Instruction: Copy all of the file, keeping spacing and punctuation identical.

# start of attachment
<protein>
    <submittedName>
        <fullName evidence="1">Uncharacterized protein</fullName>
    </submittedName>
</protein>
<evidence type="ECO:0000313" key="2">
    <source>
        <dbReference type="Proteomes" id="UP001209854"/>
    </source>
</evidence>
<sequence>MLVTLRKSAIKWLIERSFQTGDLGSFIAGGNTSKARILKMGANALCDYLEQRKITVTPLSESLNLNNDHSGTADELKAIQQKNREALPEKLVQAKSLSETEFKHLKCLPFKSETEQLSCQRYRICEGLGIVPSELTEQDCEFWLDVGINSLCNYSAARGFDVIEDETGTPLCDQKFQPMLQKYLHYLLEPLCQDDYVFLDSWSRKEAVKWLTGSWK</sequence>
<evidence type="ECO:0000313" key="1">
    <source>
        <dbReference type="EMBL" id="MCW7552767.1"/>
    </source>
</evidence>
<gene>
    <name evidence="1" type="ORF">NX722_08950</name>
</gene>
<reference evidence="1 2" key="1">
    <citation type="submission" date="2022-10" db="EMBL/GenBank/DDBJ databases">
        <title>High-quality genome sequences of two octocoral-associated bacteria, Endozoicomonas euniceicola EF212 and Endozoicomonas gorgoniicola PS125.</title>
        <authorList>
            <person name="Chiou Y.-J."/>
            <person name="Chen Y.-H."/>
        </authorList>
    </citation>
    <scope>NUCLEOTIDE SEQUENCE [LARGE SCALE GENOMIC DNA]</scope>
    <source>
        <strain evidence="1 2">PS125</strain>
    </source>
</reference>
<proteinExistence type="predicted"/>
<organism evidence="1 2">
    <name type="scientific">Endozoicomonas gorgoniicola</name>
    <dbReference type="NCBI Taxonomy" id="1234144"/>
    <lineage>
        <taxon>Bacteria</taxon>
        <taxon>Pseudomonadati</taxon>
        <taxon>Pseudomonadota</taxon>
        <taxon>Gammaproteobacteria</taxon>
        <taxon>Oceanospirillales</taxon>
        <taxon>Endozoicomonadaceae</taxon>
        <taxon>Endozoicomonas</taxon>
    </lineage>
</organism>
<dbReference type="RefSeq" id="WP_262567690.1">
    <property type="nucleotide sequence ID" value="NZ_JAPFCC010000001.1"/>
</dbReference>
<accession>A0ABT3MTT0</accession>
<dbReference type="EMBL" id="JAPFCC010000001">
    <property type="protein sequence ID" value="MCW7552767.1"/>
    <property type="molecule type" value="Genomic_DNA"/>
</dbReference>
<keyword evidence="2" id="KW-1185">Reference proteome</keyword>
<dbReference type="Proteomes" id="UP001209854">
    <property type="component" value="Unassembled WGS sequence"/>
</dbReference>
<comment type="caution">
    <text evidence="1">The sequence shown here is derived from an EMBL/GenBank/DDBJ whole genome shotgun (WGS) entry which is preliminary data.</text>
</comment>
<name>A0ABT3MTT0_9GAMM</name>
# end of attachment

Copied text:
<protein>
    <submittedName>
        <fullName evidence="1">Uncharacterized protein</fullName>
    </submittedName>
</protein>
<evidence type="ECO:0000313" key="2">
    <source>
        <dbReference type="Proteomes" id="UP001209854"/>
    </source>
</evidence>
<sequence>MLVTLRKSAIKWLIERSFQTGDLGSFIAGGNTSKARILKMGANALCDYLEQRKITVTPLSESLNLNNDHSGTADELKAIQQKNREALPEKLVQAKSLSETEFKHLKCLPFKSETEQLSCQRYRICEGLGIVPSELTEQDCEFWLDVGINSLCNYSAARGFDVIEDETGTPLCDQKFQPMLQKYLHYLLEPLCQDDYVFLDSWSRKEAVKWLTGSWK</sequence>
<evidence type="ECO:0000313" key="1">
    <source>
        <dbReference type="EMBL" id="MCW7552767.1"/>
    </source>
</evidence>
<gene>
    <name evidence="1" type="ORF">NX722_08950</name>
</gene>
<reference evidence="1 2" key="1">
    <citation type="submission" date="2022-10" db="EMBL/GenBank/DDBJ databases">
        <title>High-quality genome sequences of two octocoral-associated bacteria, Endozoicomonas euniceicola EF212 and Endozoicomonas gorgoniicola PS125.</title>
        <authorList>
            <person name="Chiou Y.-J."/>
            <person name="Chen Y.-H."/>
        </authorList>
    </citation>
    <scope>NUCLEOTIDE SEQUENCE [LARGE SCALE GENOMIC DNA]</scope>
    <source>
        <strain evidence="1 2">PS125</strain>
    </source>
</reference>
<proteinExistence type="predicted"/>
<organism evidence="1 2">
    <name type="scientific">Endozoicomonas gorgoniicola</name>
    <dbReference type="NCBI Taxonomy" id="1234144"/>
    <lineage>
        <taxon>Bacteria</taxon>
        <taxon>Pseudomonadati</taxon>
        <taxon>Pseudomonadota</taxon>
        <taxon>Gammaproteobacteria</taxon>
        <taxon>Oceanospirillales</taxon>
        <taxon>Endozoicomonadaceae</taxon>
        <taxon>Endozoicomonas</taxon>
    </lineage>
</organism>
<dbReference type="RefSeq" id="WP_262567690.1">
    <property type="nucleotide sequence ID" value="NZ_JAPFCC010000001.1"/>
</dbReference>
<accession>A0ABT3MTT0</accession>
<dbReference type="EMBL" id="JAPFCC010000001">
    <property type="protein sequence ID" value="MCW7552767.1"/>
    <property type="molecule type" value="Genomic_DNA"/>
</dbReference>
<keyword evidence="2" id="KW-1185">Reference proteome</keyword>
<dbReference type="Proteomes" id="UP001209854">
    <property type="component" value="Unassembled WGS sequence"/>
</dbReference>
<comment type="caution">
    <text evidence="1">The sequence shown here is derived from an EMBL/GenBank/DDBJ whole genome shotgun (WGS) entry which is preliminary data.</text>
</comment>
<name>A0ABT3MTT0_9GAMM</name>